Devon's Beat holds first heart screening event in Springfield area
An Ozarks family has made it their mission to help screen young people for hidden heart conditions. Devon Parrott and his family found out about his life-threatening heart condition six years ago, after he collapsed at school. Devon's Beat recently held its first heart screening event in the Springfield area.
Fair Grove schools welcomed Devon's Beat and ATS HeartCheck last Saturday to screen 56 kids. Devon's Beat has now helped nearly 600 kids get screened.
They get a blood pressure check, a 12 leed EKG and an echocardiogram, which is an ultrasound of the heart. The screening has found hidden heart conditions like Devon's in other kids. I even had my own daughter screened. The process was pain-free and only takes about 15 minutes.
The tests are not something a doctor will ususally prescribe unless someone is having serious symptoms, and the cost could be about two-thousand dollars. ATS HeartCheck does the screening for $129, but at Fair Grove's event, Devon's Beat cut that cost in half for families.
Devon's mom, Angela Parrott says, "What drives me the most is knowing that there was a chance that Devon wouldn't still be here. Had we not decided to go through with the EKG, we wouldn't have known about his condition. And I just feel like so many people have hidden conditions that they don't know about, and it's just kind of like a ticking time bomb."
I just got my daughter's screening report and everything checked out normal. Others may get some news that is bittersweet, but very valuable.
To learn more about Devon's Beat or how you can support their cause, visit the Devon's Beat Facebook page, e-mail firstname.lastname@example.org or call (660)287-2888
You can also mail donations to 16594 Highway C Lincoln, MO 65338
If you're interested in organizing a heart screening event, you can also contact ATS HeartCheck by clicking
Previous story from Oct. 22, 2018
Devon Parrott and his family found out the scary way about his heart condition. Now the mission of Devon's Beat is to get as many kids screened as possible.
Just looking at him, you'd never know 16 year old Devon Parrott has a heart condition. He's the kicker for the Lincoln High School football team.
"Doing pretty good this year. Everything else it's just the same, still get to do everything I've been doing, which is pretty great," Devon says.
In 2012, Devon passed out just walking down the hallway at school. His doctor suggested he have an EKG. "We did, because I was a little bit overprotective, and thank goodness, because that's when we found out that he has Long QT, which is a life-threatening heart condition," says Devon's mom, Angela Parrott.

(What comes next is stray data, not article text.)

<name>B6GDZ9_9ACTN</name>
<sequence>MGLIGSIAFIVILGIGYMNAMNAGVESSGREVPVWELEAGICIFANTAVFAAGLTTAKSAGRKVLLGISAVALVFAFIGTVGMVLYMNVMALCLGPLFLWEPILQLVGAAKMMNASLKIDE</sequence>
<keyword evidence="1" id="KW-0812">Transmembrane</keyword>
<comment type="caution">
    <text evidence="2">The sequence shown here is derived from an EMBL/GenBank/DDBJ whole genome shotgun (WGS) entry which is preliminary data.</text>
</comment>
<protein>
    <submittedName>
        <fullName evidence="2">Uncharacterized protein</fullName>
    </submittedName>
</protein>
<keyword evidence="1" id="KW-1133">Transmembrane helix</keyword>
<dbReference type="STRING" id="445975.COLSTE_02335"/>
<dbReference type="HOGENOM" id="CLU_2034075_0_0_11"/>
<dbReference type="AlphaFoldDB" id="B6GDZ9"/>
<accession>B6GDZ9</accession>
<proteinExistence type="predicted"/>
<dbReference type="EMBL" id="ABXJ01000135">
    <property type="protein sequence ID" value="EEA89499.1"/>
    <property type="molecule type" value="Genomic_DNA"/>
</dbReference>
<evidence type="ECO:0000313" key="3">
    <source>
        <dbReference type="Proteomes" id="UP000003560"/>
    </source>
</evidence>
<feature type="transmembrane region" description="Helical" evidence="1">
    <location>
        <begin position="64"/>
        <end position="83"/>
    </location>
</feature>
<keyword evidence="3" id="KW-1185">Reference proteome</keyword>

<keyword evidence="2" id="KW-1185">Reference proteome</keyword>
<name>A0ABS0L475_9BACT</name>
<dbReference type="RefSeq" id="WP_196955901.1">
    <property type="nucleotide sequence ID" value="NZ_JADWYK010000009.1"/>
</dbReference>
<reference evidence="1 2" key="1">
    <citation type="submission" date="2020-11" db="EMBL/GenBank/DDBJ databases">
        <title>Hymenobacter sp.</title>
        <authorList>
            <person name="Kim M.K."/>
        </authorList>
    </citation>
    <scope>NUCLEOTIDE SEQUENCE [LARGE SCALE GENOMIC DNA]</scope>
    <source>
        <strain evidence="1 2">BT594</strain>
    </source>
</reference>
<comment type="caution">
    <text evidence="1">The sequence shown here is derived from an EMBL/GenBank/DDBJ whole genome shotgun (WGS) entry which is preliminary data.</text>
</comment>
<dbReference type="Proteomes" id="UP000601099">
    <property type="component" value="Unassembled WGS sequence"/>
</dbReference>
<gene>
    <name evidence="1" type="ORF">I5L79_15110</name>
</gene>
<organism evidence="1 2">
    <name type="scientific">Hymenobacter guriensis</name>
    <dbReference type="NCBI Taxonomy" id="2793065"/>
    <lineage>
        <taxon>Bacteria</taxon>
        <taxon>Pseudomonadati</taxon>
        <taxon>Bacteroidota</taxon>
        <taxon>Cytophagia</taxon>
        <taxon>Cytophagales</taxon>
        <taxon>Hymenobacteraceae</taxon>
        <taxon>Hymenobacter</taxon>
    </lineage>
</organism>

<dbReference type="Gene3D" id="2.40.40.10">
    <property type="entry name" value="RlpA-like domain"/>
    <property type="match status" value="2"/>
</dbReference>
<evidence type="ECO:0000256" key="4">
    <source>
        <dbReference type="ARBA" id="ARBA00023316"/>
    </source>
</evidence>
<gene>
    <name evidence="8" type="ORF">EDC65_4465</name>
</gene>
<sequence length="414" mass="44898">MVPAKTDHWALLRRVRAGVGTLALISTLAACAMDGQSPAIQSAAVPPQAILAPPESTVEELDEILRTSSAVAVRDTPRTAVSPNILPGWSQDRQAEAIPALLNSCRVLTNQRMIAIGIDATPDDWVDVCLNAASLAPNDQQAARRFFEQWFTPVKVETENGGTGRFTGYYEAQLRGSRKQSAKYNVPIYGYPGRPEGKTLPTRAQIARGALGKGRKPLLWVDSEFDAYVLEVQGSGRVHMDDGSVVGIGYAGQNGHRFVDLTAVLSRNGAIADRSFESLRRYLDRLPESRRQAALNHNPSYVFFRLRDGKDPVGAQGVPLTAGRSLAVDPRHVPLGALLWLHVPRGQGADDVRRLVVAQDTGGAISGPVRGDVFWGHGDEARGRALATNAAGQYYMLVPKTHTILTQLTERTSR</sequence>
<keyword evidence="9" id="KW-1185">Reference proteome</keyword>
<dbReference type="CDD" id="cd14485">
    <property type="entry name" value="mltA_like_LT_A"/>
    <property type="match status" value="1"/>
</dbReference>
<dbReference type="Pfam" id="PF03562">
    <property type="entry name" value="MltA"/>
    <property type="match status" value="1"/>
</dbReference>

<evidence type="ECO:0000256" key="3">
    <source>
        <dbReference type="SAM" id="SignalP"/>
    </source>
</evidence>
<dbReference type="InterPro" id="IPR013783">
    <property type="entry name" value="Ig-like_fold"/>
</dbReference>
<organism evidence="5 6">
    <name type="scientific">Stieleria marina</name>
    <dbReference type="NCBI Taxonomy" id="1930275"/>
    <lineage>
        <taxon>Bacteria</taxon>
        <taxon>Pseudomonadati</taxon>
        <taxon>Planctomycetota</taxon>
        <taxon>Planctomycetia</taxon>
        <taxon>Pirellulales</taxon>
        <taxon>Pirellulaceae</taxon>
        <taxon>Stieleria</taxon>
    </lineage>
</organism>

Devon lives with an implanted defibrillator in his chest, and in 2015, it had do do it's job. "He did actually go into cardiac arrest twice and was saved by his device," Angela says. The survival rate from Cardiac Arrest is estimated to be around 5%.
Devon's Beat, which raises money with a 5K Run and Walk every Spring and other fundraisers, works to offer free or reduced cost heart screenings for other kids. They've screen 516 kids, and November 3rd, will add 56 more in Fair Grove.
"It's simple, and it's quick. It should just be a thing that you have to do, because it can save a life," says Devon.
ATS HeartCheck partners with schools and organizations all over the Midwest checking for hidden heart conditions with a blood pressure check, an EKG and an echocardiogram.
"It's really hard to get this type of testing done unless there is serious family history or the child has shown some significant signs that there may be something going on," says David Kuluva of ATS HeartCheck.
"Most of the time, you don't get a warning sign," says Angela.
Seven year old Benton Paxton, also a Lincoln student, got screened this Summer. Benton's mother, Michelle Paxton, says, "W really weren't expecting to get a phone call, because he has no symptoms of anything." But Michelle learned Benton has a condition causing an abnormally high heart rate. He'll have checkups with a cardiologist every six months.
"It's very important for kids to get screened, because like I said, Benton had no symptoms. So something could have happened to him and we wouldn't have had a clue," Paxton says.
Kuluva says, "Without a voice like Angela's and Devon's Beat educating parents about the importance and the prevalence of heart conditions, a lot of parents still don't understand."
Devon's Beat hopes to not only get kids screened, but show others that even with a life-threatening heart condition, life can still be full.
Devon says, "Well in my case, I didn't really have to change much, but even if you have to live with something for the rest of your life, it's better than not knowing and having something even worse happen."